Decision on NZ government looming

Cheryl Sanders
October 12, 2017

Crucial to the negotiations is the small New Zealand First party, led by maverick lawmaker Winston Peters.

A final vote count published over the weekend - two weeks after the September 23 poll - showed the center-left Labor-Green bloc picking up two extra seats, bringing it nearer to the center-right governing National Party's tally. While he has remained tightlipped during negotiations he has confirmed that discussions with both parties has stayed focused on policy and what they can work on as opposed to bottom lines.The Special vote count saw National lose two seats and Labour and the Greens gain one seat each which Peters said was proof he was right to wait for the results before going into discussions. Several members of a group that leader Winston Peters says will be consulted tomorrow on the formation of the next government do not want their names in public, he says.

Which makes it odd that the party's board of directors is so secretive. He has dismissed criticism that the party lacks democratic processes.

Ardern has brought Labour within reach of forming government since becoming party leader in August, with a Labour-Green bloc winning 54 seats, two seats short of the ruling National's 56.

He claimed New Zealand First values transparency "but we also value an individual's privacy especially when they volunteer their services".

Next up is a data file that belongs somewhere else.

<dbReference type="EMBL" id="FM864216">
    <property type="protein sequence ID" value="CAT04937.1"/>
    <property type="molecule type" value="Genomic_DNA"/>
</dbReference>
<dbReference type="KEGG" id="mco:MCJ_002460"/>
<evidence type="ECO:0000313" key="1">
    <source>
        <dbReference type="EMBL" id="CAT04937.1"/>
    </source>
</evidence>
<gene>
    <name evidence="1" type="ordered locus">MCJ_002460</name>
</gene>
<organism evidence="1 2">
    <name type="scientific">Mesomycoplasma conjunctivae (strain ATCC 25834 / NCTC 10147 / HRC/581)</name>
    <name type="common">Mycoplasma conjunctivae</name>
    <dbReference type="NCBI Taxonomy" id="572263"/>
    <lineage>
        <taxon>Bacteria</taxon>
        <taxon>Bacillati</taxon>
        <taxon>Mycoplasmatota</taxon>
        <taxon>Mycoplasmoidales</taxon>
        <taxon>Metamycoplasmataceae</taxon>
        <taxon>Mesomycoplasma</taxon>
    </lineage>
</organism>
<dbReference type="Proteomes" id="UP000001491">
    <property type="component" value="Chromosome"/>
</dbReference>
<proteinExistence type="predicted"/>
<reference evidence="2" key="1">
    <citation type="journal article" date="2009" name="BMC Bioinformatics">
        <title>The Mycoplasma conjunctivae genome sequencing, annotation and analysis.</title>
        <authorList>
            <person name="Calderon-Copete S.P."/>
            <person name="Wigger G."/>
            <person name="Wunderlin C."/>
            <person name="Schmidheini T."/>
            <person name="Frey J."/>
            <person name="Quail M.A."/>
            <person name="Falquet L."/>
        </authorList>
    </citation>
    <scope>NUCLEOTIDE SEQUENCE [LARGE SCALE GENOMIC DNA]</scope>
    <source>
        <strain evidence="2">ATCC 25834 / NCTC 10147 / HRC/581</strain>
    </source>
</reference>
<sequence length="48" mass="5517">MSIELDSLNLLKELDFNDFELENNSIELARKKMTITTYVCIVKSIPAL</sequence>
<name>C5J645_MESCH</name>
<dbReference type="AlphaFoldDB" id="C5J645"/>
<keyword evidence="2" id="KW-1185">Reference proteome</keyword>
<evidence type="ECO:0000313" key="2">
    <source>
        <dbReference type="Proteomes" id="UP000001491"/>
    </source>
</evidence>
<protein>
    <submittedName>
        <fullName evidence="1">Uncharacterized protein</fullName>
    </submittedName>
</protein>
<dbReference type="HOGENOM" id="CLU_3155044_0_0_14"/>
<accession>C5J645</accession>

According to the NZ First party constitution, the party's governance structure has 14 members, including an ex officio deputy-general.

Claire Ashley, Toa Greening, Robert Monds, Anne Marie Andrews, Kevin Gardener and Sue Sara are listed as other directors.

Peters' press secretary not unreasonably declined to respond as it was a party political matter and referred the question to party secretary Anne Martin, who passed on the party email address for Catchpole, a former NZ First MP and current Papakura community board chair. Leader Winston Peters said that was because members were entitled to privacy.

So, who is on this secretive board?

"You'll no doubt see them all when that happens", said Catchpole, whose main concern appeared to be a media attempt to contact the board ahead of the confidential coalition talks being concluded.

Both the National and Labour parties publish the names of their party board members on their websites.

Other reports by iNewsToday